Writing a Request for Proposal (RFP) / Request for Information (RFI) is an art. A well written RFP can save you from having to finalize many events with face-to-face negotiations.
As Strategic Sourcing experts with over 20 years’ of experience in the space, we annually conduct thousands of RFPs and speak daily with suppliers across industries and geographies. Here are some of our best practices and tips for how to write an excellent ‘Request For’ and gets your supplier response-rate up:
- Define Purpose & Objectives
- Find the right balance between a “Copy Paste” & “Clean Sheet” approach
- Be strict on what is “Need to know” and what is “Nice to know”
- Make a calculated decision about “Open” versus “Closed” questions
- Decide how you will evaluate the RFP responses and visualize this to the suppliers
- Communicate why the suppliers should put an effort into YOUR RFP
- Never restrict the suppliers’ access to help
Define Purpose & Objective(s)
Preparation is key for writing and conducting an RFP. Always ask yourself (and answer) the following questions during the preparation phase:
- What is the purpose of the RFP?
- What are the objectives of the RFP?
If you, the buyer, is not able to formulate the purpose and objectives of an RFP in a concise manner, you likely run the risk that the RFP will not provide sufficient or the right information needed in order to make a qualified decision.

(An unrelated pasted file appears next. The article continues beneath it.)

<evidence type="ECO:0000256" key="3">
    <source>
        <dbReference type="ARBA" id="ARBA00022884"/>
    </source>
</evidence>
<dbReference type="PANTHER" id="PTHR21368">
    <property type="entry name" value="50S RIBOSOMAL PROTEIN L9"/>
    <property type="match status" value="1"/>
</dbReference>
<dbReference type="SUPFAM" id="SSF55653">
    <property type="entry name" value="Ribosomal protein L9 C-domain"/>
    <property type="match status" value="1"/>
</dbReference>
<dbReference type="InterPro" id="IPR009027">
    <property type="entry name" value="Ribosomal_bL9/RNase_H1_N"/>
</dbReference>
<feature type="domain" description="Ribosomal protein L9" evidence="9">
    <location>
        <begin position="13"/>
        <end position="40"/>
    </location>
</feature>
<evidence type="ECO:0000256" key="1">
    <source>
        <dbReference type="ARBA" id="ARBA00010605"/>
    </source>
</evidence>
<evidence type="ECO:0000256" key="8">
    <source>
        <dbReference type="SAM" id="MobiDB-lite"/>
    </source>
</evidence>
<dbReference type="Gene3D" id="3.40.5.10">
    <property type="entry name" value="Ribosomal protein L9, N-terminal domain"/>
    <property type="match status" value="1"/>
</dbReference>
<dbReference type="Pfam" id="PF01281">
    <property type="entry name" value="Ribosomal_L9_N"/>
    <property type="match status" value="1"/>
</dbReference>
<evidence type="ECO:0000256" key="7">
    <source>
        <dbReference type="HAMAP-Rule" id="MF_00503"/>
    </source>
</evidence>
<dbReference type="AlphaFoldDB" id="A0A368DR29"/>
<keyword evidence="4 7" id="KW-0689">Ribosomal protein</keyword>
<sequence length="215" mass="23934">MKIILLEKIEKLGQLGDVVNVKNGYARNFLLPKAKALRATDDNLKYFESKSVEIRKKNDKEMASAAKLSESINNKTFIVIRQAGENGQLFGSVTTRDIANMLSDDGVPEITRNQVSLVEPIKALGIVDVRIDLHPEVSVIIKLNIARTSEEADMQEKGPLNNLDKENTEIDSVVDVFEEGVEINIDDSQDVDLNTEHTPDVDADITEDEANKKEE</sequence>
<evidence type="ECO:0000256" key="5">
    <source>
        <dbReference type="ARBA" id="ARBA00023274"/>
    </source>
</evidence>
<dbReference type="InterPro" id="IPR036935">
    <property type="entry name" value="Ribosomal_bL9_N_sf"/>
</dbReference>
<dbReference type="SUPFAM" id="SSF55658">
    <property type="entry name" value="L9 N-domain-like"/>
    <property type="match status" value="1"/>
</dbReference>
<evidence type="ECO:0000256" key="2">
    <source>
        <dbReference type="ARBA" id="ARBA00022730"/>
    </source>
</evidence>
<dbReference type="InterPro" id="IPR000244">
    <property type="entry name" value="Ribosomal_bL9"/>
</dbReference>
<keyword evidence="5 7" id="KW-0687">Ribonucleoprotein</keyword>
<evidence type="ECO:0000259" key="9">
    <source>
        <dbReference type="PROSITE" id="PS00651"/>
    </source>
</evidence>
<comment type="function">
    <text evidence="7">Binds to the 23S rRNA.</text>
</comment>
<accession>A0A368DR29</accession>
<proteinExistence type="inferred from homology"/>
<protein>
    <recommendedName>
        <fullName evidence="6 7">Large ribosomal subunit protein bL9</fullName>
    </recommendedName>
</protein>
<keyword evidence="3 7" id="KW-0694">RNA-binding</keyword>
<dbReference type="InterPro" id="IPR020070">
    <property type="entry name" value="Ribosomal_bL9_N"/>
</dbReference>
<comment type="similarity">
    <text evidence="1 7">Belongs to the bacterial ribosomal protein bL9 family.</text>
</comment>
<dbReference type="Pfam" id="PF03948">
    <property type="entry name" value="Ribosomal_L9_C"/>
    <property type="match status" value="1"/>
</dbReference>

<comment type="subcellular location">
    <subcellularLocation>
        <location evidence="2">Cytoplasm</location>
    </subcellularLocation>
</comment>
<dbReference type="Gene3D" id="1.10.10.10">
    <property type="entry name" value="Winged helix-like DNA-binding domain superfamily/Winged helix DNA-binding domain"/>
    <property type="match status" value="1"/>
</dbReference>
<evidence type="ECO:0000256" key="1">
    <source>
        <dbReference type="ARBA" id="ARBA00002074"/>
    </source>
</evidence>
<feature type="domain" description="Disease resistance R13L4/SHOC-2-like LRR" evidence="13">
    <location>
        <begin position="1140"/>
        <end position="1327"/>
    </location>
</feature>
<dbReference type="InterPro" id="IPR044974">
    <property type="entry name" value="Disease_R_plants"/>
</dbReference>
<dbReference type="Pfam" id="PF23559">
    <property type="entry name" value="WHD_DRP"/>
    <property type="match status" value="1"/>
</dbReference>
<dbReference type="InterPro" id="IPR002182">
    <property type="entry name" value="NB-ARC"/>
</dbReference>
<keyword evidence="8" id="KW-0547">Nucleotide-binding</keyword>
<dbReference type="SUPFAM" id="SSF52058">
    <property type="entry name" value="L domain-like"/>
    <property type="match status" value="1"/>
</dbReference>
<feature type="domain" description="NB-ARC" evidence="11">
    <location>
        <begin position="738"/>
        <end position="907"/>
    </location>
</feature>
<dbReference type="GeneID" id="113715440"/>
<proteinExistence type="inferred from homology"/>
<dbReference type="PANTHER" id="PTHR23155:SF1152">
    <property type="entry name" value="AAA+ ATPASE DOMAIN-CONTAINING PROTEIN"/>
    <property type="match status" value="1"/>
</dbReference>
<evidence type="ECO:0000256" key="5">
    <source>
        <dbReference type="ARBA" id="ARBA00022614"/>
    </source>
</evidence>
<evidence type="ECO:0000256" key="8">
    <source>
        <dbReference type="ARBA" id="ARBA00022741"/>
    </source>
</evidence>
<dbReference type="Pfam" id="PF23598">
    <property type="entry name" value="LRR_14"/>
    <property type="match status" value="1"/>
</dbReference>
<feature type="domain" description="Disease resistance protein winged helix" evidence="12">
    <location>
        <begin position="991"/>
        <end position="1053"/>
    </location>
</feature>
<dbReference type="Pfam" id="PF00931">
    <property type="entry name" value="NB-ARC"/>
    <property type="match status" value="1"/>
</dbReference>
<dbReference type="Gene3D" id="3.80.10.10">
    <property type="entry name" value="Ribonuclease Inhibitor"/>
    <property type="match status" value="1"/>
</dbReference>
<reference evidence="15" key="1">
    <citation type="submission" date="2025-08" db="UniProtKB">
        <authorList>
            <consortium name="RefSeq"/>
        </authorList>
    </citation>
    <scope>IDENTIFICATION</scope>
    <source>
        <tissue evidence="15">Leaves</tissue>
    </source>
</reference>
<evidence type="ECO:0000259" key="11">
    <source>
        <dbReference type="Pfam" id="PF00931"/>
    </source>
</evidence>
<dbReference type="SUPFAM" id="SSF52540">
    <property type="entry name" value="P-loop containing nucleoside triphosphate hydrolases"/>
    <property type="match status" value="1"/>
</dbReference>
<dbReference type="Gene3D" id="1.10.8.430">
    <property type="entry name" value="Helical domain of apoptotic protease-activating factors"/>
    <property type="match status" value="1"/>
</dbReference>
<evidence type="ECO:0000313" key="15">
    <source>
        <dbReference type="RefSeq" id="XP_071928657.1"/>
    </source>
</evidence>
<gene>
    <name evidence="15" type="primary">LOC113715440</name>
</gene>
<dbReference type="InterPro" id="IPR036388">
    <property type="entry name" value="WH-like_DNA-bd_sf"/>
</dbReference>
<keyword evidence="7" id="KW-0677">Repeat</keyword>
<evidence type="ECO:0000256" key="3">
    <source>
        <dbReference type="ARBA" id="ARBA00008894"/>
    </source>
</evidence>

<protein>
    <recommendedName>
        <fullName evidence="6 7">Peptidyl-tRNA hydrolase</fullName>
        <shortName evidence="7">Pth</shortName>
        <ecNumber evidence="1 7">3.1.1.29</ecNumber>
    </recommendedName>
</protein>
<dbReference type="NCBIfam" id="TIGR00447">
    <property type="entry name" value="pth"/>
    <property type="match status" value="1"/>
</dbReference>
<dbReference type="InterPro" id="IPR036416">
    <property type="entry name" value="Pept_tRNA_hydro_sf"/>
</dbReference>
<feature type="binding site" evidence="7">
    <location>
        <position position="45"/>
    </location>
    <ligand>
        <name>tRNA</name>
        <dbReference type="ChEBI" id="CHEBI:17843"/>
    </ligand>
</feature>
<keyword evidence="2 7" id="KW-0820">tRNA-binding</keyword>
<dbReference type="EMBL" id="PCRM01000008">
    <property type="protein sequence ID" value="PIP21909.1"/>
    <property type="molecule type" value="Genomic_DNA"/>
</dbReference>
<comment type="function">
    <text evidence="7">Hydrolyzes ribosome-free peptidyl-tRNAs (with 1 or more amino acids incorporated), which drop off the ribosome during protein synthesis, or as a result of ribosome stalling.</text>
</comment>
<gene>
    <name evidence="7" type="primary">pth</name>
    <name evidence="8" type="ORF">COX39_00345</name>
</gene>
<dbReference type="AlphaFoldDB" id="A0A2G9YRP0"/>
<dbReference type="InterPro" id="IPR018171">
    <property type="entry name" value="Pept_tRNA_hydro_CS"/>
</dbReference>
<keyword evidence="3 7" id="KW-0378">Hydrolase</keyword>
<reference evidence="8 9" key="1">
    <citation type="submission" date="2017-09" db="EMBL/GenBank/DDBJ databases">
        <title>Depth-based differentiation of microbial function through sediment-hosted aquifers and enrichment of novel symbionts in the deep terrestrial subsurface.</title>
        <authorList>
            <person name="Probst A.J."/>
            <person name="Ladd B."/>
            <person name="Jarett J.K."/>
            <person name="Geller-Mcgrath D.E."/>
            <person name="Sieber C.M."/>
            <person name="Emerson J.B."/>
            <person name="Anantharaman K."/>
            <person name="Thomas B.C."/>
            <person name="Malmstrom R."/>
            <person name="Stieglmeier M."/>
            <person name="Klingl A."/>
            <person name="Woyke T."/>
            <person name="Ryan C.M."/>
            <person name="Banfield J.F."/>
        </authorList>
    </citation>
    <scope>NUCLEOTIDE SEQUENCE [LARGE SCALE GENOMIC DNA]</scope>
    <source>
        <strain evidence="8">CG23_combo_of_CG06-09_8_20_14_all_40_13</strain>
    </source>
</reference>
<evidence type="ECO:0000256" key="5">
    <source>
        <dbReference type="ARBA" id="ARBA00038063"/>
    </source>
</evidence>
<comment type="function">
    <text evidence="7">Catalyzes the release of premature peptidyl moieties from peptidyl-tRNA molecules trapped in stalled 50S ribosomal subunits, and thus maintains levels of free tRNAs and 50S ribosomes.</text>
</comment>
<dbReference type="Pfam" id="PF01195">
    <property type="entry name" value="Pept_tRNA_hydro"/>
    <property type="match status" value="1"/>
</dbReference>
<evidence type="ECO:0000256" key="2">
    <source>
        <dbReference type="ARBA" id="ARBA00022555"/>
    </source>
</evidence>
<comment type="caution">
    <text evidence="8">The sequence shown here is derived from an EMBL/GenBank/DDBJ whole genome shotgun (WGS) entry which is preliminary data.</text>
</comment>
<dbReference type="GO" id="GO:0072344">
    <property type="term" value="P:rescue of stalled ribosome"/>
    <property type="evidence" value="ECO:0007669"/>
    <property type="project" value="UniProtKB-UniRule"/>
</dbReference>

The common purpose of an RFP is mostly “To find a supplier of product X for a given time period”. However, objectives can differ greatly depending category strategy, market conditions, etc.
When defining objectives, we always recommend using the ‘SMART Model’:
- S: Specific
- M: Measurable
- A: Accepted
- R: Realistic (but ambitious)
- T: Time-bound
Using the ‘SMART Model’ to form objectives makes it much easier to evaluate the information provided by suppliers, and ultimately to make qualified decisions.
Tip 1: Define you Purpose and Objectives using the SMART Model
Find the right balance between a “Copy Paste” & “Clean Sheet” approach
You can take one of two approaches when drafting a new RFP. Either do a complete Copy/Paste of previous years’ RFPs, or build it completely from scratch. Finding the right balance between reusing existing templates and sketching completely new RPF templates is not an easy exercise but is one that becomes easier with practice and experience.
As a starting point, it is generally a good idea to reuse existing RFP templates created you or your colleagues, however, always make sure that the copied content fully supports your defined objectives. Anything that is not linked directly to your defined objectives will just become noise in the evaluation phase. And remember the cleaner a template you use, the easier it will become to reuse.
A good approach using template questions for all the standard company information, which is used to evaluate and assess the overall supplier suitability such as:
- Financial information
- CSR information
- General market information
(In an ideal world all supplier (company)-dependent information and not RFP-dependent should be gathered via a Supply Base Management (SBM) system. Only information that varies depending on the event (products) should be requested via the RFP.)
This way, each buyer will not collect the same supplier information every time an RFP is issued, instead you can evaluate this information in a central SBM system, allowing you to focus efforts on collecting and evaluating the RFP dependent information.
Tip 1: Reuse existing questionnaire templates BUT make sure to adjust questions so they align with your defined RFP objectives